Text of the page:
AsianScientist (Aug. 25, 2015) – Scientists have made significant progress in determining what causes soil acidification—a discovery that could assist in turning back the clock on degraded croplands. Their results have been published in Biogeosciences.
James Cook University’s (JCU) Associate Professor Paul Nelson said the Chinese Academy of Sciences sought out the Australian researchers because of work they had done in Australia and Papua New Guinea on the relationship between soil pH levels and the management practices that cause acidification.
Building on the JCU work, scientists examined a massive 3,600 km transect of land in China, stretching from the country’s sub-arctic north to its central deserts. The work yielded a new advance that describes the mechanisms involved in soils becoming acidified.
Nelson said soil degradation is a critical problem confronting humanity, particularly in parts of the world such as the tropics where land use pressure is increasing and the climate is changing.
“We can now quantify the effect of, for instance, shutting down a factory that contributes to the production of acid rain,” Nelson said.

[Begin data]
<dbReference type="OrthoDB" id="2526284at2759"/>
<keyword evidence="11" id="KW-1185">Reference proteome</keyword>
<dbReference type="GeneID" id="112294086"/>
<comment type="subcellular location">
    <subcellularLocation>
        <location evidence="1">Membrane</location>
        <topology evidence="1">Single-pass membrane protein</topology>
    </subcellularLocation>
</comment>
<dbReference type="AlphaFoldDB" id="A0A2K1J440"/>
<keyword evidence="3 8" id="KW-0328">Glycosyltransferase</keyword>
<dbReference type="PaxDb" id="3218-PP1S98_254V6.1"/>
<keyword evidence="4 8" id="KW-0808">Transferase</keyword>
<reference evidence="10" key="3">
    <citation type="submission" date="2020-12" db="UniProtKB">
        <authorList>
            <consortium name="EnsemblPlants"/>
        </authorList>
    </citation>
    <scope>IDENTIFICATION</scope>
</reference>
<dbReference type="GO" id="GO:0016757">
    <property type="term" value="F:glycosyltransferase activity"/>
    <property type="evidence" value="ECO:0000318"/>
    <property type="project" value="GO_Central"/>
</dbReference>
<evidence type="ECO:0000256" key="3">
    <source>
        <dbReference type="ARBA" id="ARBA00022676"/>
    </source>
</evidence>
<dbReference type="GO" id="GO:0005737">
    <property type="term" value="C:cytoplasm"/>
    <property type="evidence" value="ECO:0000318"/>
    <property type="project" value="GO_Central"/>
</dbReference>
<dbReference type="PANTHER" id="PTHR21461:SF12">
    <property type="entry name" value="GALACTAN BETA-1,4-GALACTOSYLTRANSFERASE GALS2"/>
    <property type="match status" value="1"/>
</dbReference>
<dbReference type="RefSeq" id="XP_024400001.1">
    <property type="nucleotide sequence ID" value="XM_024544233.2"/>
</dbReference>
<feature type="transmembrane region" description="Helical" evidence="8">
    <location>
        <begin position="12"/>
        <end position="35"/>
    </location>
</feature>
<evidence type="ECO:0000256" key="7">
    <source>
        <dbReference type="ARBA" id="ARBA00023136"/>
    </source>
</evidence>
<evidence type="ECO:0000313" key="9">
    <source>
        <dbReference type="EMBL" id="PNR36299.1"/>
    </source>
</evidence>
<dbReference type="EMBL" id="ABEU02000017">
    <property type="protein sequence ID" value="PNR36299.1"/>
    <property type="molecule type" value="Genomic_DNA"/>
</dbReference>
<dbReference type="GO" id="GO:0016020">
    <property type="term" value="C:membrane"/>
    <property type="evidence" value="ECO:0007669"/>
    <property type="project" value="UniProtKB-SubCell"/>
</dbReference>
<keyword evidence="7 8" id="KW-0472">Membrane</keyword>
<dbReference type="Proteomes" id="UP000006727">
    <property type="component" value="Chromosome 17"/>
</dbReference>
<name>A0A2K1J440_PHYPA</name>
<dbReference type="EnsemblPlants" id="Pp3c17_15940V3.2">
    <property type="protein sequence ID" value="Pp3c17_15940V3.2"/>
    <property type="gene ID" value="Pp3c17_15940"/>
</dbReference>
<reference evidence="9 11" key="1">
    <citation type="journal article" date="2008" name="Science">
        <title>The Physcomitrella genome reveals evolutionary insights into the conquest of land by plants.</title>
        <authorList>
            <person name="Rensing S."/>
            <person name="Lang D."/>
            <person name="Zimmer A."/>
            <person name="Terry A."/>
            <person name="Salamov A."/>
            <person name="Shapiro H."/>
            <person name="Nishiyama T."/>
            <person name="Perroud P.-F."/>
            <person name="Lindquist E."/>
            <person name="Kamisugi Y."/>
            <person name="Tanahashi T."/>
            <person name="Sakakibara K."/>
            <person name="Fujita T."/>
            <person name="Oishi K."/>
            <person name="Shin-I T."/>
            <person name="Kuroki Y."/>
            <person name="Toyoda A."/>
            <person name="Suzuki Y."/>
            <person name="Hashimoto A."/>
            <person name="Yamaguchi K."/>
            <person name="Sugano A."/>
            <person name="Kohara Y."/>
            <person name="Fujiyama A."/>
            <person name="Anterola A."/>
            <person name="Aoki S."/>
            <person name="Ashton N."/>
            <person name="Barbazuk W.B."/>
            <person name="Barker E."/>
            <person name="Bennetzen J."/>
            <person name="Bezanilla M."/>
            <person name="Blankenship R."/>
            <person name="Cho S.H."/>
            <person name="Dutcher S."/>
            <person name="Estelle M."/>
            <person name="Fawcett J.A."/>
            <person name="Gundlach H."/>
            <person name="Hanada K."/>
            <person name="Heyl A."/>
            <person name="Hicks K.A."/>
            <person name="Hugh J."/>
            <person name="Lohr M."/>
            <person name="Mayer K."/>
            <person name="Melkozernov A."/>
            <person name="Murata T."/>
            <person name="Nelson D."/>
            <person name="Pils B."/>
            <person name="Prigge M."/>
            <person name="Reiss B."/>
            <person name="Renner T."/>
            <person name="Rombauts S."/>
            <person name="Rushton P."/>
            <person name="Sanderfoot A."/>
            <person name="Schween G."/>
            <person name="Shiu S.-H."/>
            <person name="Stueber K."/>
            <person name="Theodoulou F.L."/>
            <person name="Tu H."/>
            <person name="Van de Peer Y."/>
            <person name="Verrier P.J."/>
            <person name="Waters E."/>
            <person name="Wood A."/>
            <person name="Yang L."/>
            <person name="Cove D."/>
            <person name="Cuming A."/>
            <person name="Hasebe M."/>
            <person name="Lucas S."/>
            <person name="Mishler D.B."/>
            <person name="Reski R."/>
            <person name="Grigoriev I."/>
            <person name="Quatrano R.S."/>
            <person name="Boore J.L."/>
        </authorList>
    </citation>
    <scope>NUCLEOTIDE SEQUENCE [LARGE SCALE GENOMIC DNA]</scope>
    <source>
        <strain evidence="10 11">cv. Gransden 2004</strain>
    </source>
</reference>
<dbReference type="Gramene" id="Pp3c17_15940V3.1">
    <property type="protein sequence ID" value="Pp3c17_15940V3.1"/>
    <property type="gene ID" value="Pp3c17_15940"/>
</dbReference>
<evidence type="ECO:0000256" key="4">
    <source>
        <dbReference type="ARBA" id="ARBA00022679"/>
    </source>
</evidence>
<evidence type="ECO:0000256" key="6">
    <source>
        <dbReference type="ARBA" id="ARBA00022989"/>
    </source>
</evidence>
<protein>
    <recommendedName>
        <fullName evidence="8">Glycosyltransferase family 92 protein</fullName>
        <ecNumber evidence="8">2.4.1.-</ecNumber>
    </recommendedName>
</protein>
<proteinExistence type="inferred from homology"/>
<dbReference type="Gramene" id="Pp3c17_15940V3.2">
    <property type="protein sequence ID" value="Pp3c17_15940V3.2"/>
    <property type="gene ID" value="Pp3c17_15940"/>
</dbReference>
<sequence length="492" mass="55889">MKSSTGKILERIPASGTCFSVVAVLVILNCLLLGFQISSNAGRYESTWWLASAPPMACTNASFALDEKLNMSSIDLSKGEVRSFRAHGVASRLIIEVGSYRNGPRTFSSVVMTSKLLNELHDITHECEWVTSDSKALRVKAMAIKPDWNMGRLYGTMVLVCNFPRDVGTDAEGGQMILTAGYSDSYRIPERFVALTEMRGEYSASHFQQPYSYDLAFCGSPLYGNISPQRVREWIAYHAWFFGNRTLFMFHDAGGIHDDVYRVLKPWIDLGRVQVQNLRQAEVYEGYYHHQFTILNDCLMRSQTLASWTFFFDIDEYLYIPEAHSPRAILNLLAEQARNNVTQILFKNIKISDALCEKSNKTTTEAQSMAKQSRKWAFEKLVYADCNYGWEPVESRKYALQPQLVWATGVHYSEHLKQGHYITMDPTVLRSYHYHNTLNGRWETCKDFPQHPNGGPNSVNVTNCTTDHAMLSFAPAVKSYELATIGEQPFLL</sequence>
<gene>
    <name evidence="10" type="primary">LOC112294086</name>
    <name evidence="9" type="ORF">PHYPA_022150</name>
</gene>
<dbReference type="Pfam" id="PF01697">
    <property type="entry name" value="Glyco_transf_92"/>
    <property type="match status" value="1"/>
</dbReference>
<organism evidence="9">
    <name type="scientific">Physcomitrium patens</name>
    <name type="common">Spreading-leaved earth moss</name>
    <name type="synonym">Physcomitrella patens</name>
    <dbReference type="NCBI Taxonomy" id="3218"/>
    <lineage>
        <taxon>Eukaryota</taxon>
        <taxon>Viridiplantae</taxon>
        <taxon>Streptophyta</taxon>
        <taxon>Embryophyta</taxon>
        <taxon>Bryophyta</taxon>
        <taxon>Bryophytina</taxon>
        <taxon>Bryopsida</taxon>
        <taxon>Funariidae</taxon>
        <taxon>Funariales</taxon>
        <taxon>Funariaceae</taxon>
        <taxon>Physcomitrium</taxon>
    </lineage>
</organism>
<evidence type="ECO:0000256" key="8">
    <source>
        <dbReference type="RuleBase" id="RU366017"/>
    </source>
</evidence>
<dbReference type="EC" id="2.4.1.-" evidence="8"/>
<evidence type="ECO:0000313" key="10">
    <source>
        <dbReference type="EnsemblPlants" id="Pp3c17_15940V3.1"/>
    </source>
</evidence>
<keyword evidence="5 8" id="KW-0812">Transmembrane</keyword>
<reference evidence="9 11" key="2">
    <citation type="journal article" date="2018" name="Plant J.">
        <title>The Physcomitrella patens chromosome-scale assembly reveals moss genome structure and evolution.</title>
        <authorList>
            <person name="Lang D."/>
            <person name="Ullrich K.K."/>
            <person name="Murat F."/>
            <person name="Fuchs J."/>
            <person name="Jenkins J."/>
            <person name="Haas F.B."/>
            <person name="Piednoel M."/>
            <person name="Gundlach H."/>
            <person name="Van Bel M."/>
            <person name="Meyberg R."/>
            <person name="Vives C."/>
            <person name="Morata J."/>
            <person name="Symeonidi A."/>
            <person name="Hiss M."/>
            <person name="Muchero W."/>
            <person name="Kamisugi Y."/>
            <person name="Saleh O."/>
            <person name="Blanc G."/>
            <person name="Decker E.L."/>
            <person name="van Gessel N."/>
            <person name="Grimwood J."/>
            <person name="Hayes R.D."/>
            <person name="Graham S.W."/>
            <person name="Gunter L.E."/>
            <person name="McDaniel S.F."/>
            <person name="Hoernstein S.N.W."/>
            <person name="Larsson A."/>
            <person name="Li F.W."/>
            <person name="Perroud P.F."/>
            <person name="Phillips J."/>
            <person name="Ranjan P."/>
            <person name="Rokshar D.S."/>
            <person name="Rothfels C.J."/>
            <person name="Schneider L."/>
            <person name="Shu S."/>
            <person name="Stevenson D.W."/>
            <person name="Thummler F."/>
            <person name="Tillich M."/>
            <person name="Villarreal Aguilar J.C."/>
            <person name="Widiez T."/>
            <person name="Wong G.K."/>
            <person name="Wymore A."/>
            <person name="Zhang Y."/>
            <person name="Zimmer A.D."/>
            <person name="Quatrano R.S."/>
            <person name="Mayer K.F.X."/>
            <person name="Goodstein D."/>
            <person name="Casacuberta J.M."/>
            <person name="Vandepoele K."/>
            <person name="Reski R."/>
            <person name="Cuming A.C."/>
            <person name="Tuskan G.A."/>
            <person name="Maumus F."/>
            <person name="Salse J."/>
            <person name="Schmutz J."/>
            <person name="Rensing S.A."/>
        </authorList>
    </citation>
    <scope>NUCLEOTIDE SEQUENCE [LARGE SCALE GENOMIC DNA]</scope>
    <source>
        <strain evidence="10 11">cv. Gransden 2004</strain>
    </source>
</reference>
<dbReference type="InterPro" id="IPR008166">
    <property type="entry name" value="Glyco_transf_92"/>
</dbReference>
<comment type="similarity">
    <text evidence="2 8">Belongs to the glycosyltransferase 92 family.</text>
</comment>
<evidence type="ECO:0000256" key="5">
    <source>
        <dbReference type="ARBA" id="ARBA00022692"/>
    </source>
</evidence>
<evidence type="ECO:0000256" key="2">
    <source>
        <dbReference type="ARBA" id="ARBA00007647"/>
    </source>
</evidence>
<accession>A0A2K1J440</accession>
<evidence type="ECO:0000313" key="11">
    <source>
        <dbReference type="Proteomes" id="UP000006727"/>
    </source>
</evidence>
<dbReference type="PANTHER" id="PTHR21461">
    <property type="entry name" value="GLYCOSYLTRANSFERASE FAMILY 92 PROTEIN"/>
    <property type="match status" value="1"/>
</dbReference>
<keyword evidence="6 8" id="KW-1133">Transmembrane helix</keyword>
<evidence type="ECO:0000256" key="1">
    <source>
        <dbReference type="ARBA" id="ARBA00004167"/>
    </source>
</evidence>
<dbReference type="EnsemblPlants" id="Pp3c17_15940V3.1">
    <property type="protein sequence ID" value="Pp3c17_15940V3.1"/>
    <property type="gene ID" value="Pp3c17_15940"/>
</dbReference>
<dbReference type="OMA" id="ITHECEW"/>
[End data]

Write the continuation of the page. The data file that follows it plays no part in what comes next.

According to Nelson, the research found different drivers of soil acidification processes in different types of soil across northern China.
“This information is vital for designing strategies that prevent or reverse soil acidification and to help land managers tailor their practices to maintain or improve soil quality,” he said.
The Patron of Soil Science Australia, former Australian Ambassador to the United Nations and for the Environment, The Honourable Penny Wensley AC, welcomed news of the advance.
“With 2015 designated by the United Nations as the International Year of Soils, this is a very important year for soil scientists around the world. We need to promote greater awareness of the importance of soils and soil health and the role soil science has to play in addressing national and global challenges,” said Wensley.
Acidification is one of the main soil degradation issues worldwide, accelerated by water leaching through the soil. It is related mostly to climate, and the overuse of nitrogen-based fertilizer.
“The greater understanding of soil acidification causes this study has delivered could help improve soil management practices, not only in Australia and China, but around the world,” said Wensley.
The article can be found at: Luo et al. (2015) Contrasting pH Buffering Patterns in Neutral-Alkaline Soils Along a 3600 km Transect in Northern China.
Source: James Cook University; Photo: US Department of Agriculture/Flickr/CC.
Disclaimer: This article does not necessarily reflect the views of AsianScientist or its staff.